11:28 pm in Completed Window Farms, Featured Post, Getting Started, International, made from scratch (without a kit), Materials and Resources, Plants, posts with pitcures!, Projects in Process, R&D-I-Y, Water flow by Ken
I live in Tokyo, and this is my first attempt at windowfarming. I love the idea and it’s been a great project that I’ve enjoyed building with my children.
It was at first difficult to find the net pots and compatible bottles to use. I ordered a crate of bottled water online, which was probably a bad idea. I also had to order the net pots online.
Below is my first prototype. I had trouble getting the airlift to work, probably because I stubbornly refused to buy the rigid clear pipe that was on the manual, and instead opted for a much cheaper clear tubing method.
After much trial and error I created this simple solution which so far as been completely reliable and my one air pump can probably power eight airlifts like this, since I have to turn the power way down to slow down the water going up.
(when I made this, I didn’t read the other entries which described this very method. Would have saved me a heap of trouble if I had just looked here.)
A few friends who saw this for the first time became very interested and want to build their own now.
After success with my first model, I decided (at my wife’s request) that I wanted to make a new one that was more pleasing to the eye, (this is in my living room) and so I want to Daiso, which is Japan’s equivalent to a dollar store, and bought some plastic buckets and hooks and came up with this new design, which my wife likes much better.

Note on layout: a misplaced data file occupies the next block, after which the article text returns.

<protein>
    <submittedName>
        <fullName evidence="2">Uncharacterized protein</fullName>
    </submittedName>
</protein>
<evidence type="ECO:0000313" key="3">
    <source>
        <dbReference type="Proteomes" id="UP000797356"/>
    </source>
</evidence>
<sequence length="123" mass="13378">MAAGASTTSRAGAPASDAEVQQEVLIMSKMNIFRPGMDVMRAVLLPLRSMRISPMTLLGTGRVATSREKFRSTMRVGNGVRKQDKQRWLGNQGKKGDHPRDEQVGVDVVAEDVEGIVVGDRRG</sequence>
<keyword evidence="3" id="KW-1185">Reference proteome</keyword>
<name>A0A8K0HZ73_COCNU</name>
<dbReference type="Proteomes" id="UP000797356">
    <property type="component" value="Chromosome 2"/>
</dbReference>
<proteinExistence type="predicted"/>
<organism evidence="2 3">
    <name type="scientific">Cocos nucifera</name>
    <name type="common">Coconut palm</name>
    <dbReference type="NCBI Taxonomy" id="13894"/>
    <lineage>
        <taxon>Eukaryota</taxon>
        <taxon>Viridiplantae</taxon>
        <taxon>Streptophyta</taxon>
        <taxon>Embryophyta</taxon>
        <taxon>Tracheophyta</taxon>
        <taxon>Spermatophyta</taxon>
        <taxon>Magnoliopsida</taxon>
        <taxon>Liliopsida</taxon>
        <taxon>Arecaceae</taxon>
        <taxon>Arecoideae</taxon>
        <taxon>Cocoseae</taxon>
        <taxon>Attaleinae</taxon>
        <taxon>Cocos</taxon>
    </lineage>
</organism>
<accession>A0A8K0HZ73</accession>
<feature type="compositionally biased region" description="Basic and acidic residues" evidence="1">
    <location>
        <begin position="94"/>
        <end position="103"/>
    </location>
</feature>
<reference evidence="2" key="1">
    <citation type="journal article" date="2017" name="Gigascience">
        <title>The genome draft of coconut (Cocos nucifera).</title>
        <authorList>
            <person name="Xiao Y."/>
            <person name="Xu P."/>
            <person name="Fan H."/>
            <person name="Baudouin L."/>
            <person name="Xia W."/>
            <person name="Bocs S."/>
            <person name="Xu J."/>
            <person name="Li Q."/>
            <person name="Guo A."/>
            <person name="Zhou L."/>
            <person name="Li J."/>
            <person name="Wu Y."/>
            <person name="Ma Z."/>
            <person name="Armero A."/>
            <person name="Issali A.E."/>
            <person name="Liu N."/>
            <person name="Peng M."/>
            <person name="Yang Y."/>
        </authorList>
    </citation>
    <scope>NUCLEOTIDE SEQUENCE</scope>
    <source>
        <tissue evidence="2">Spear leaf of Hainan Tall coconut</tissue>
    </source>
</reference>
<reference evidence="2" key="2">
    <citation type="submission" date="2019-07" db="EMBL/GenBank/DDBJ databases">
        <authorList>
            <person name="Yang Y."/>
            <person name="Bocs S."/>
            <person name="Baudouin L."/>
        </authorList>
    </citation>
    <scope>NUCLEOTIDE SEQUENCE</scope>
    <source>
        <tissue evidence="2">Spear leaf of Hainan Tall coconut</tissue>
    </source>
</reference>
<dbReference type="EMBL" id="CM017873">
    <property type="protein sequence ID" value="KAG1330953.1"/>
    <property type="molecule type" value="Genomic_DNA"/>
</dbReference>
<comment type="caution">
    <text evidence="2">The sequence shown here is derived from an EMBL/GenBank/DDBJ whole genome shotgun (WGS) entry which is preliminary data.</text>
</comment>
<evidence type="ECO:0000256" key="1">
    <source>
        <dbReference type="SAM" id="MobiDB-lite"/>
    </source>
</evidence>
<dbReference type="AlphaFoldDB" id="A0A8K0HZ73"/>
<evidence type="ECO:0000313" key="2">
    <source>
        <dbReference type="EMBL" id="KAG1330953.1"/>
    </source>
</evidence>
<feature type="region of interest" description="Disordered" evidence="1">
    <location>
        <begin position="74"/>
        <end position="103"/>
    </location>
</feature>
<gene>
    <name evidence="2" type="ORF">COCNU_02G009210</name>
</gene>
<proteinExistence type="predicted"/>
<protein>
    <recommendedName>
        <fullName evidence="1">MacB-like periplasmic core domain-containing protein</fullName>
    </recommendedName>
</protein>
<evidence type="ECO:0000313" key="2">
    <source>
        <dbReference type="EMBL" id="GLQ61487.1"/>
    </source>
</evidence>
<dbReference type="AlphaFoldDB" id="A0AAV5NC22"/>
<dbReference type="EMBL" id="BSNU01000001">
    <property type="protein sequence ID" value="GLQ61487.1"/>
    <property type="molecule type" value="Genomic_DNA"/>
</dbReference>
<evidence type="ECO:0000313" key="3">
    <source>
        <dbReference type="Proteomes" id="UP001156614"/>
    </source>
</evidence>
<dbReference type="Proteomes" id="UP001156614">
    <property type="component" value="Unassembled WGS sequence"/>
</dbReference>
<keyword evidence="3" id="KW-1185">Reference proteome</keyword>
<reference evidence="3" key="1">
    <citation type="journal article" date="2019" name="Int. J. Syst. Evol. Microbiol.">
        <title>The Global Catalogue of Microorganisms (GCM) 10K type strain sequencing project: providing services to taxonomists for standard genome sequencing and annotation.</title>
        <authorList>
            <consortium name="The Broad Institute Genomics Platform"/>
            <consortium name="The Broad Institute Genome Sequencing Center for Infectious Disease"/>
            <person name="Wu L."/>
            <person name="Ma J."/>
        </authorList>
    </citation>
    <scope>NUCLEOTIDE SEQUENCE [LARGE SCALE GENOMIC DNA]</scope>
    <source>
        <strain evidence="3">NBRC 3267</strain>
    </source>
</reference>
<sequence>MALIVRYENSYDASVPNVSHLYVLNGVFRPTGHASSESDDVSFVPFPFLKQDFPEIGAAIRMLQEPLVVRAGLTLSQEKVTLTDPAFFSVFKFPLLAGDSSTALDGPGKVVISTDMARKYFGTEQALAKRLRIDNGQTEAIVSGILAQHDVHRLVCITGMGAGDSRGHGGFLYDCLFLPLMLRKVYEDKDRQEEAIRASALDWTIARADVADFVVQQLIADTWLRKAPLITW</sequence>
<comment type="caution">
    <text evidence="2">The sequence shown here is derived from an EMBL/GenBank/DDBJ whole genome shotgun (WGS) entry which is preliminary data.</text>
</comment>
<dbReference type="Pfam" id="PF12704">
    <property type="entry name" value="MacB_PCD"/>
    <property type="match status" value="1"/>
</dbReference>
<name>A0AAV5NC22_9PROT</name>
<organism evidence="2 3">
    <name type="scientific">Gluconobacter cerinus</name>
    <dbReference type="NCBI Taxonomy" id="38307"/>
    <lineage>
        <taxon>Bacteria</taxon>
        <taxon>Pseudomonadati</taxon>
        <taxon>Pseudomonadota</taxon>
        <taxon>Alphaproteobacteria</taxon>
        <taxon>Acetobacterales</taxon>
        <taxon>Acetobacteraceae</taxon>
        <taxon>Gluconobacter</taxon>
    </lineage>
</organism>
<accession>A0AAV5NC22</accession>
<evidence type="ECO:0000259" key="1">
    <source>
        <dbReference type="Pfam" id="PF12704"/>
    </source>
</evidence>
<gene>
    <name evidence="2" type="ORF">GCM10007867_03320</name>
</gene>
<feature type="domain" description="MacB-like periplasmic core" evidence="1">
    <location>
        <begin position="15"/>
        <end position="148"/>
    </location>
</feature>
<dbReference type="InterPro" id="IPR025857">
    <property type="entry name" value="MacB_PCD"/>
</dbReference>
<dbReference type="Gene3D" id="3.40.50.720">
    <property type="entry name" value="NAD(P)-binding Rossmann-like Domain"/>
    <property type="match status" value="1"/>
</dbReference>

It’s all based on the same concept and inside of each bucket is actually the upside-down top of a bottle screwed to the bottom.
The cone-shaped things hanging down were bought at Daiso and are actually made to screw on to bottles and stick into soil to nourish plants, so it worked out quite nicely.
There are two airlifts which both feed out of the same reservoir at the bottom, and both end up draining back into it.
A few practical advantages to this system:
- Because the pots are just hanging on hooks, you can very easily move the pots around for cleaning, light placement etc., without having to reconnect chains or other type of hanging systems.
- Two systems hanging on one column saves space.
- The staggered arrangement of the pots allow multiple columns to be placed close to each other.
- An open top may help the plants to not become too lopsided. (I’ve seen videos of this problem sometimes happening with previous models.) You can just flip the thing around to get it to grow the other way.
I would love to get feedback from other members and especially anybody in Japan who is also interested in windowfarming.
I will post more photos as I make more models and improvements to my systems.